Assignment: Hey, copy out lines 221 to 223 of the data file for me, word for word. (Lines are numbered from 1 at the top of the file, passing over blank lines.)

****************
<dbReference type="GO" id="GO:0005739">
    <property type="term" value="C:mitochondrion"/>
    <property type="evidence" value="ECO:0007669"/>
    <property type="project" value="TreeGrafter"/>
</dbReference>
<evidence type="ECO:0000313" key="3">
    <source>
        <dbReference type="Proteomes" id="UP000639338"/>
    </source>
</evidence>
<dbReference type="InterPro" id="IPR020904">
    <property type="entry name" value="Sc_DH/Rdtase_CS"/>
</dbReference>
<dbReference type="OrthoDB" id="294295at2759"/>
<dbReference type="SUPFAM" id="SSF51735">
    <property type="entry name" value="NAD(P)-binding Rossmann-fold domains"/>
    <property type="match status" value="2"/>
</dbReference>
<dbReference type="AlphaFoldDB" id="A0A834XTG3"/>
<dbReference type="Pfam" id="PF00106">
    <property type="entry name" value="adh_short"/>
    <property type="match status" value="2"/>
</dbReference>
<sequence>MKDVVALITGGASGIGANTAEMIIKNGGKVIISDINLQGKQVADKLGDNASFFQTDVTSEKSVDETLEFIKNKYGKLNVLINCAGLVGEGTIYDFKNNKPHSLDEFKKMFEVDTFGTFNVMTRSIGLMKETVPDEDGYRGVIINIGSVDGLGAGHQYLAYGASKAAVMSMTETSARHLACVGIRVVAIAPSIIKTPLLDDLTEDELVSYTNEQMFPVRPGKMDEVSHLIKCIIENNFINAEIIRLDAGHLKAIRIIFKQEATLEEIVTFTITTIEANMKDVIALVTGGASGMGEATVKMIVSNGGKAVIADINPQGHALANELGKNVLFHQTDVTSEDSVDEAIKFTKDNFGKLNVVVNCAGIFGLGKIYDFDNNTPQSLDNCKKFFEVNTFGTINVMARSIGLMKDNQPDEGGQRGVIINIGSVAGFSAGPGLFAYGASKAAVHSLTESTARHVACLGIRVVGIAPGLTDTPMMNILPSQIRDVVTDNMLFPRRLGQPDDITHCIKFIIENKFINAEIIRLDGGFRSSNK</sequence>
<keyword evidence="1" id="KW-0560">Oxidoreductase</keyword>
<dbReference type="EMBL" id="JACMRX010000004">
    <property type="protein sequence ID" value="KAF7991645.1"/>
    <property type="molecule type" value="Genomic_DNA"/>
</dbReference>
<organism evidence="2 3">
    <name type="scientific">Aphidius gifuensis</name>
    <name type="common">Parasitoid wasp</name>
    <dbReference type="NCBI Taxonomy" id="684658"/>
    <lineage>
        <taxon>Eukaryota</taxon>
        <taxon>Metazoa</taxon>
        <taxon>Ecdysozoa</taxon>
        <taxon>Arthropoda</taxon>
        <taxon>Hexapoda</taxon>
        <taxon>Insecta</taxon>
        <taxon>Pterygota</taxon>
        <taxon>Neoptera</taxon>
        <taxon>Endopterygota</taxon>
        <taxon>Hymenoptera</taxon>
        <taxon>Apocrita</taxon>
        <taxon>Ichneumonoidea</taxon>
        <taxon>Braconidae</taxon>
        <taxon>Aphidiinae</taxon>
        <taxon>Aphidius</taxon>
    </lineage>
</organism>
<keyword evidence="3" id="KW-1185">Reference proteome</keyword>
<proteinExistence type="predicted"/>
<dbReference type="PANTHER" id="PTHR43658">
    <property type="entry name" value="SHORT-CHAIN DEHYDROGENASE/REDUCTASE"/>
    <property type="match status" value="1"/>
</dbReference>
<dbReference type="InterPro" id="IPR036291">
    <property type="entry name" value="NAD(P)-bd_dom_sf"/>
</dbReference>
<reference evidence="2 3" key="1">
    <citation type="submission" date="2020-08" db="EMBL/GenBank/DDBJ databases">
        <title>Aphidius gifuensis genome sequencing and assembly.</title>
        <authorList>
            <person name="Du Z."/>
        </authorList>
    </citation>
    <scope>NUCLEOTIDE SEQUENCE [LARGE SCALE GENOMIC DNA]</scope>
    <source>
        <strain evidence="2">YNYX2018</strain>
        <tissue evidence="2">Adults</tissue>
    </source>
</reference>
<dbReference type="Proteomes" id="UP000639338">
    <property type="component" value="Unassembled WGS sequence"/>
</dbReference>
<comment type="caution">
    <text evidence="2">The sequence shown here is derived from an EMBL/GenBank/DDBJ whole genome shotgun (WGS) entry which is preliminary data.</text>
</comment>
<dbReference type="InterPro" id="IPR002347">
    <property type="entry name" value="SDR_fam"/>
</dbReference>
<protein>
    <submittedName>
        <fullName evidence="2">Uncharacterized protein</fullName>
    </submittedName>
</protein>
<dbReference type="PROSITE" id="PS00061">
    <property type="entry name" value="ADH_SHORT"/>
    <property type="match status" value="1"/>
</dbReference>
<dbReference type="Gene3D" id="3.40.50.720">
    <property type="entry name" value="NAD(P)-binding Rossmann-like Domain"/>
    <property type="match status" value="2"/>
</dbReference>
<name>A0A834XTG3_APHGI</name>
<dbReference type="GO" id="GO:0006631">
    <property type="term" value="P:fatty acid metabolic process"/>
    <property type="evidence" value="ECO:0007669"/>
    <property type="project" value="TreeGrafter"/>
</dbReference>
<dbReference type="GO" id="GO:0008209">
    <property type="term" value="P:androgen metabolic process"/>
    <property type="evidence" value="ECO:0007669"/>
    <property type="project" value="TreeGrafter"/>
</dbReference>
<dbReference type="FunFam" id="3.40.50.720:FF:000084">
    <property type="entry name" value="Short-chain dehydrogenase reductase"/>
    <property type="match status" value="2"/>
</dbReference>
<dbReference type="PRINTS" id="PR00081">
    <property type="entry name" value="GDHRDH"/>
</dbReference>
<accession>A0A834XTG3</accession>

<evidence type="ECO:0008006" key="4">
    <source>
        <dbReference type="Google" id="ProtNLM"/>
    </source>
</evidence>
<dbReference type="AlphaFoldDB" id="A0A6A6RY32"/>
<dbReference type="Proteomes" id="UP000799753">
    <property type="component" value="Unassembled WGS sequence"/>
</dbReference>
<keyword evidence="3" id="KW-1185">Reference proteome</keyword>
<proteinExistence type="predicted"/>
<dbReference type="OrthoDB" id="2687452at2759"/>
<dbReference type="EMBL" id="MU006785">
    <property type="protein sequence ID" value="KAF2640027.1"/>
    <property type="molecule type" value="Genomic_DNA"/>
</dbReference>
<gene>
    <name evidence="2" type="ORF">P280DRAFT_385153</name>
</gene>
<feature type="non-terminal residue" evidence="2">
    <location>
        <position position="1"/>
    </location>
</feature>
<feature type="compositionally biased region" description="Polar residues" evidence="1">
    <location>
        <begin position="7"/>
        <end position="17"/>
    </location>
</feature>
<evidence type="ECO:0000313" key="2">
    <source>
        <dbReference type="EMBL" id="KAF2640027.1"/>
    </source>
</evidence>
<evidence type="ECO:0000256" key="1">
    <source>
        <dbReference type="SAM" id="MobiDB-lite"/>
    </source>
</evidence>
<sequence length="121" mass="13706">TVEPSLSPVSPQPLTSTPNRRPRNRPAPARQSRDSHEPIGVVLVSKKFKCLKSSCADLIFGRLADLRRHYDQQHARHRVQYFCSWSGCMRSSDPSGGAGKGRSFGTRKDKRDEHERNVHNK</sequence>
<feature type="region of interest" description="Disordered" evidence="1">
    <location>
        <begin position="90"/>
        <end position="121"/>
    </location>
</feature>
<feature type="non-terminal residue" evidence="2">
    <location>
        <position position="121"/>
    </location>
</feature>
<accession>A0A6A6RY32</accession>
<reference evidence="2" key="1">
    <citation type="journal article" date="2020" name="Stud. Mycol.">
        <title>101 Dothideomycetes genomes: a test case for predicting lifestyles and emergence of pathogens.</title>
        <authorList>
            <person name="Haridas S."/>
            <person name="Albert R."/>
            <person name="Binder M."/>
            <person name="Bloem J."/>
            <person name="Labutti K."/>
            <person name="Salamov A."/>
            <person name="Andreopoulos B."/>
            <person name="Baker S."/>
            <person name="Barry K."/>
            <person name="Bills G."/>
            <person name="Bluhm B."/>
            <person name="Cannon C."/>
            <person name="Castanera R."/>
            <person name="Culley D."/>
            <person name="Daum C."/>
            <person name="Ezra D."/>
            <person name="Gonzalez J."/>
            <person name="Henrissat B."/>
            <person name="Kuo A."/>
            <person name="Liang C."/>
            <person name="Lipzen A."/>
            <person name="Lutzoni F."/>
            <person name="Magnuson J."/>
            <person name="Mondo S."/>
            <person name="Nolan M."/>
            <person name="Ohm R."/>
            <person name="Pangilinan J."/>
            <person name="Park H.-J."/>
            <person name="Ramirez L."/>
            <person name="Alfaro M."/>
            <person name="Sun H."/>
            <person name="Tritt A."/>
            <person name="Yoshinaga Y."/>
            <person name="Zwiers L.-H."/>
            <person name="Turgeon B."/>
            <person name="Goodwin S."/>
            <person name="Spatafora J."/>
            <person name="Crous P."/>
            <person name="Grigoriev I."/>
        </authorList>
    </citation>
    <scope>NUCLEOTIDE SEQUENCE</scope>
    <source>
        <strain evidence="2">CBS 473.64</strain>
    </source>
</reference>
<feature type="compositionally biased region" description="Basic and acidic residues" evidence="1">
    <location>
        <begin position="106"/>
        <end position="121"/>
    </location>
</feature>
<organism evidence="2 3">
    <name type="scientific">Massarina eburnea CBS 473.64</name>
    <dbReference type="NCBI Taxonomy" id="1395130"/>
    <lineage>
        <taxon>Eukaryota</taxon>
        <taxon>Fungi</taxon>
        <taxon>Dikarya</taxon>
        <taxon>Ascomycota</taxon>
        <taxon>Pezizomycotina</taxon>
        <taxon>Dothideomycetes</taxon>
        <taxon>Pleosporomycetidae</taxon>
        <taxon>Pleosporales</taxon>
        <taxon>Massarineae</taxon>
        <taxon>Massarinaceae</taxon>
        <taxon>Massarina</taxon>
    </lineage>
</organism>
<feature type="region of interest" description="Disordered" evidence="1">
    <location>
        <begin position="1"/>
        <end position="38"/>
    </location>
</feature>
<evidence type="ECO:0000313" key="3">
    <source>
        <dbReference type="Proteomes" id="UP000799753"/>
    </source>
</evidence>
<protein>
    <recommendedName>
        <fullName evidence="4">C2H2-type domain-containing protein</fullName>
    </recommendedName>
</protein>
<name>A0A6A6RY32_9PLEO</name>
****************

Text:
        <end position="121"/>
    </location>
</feature>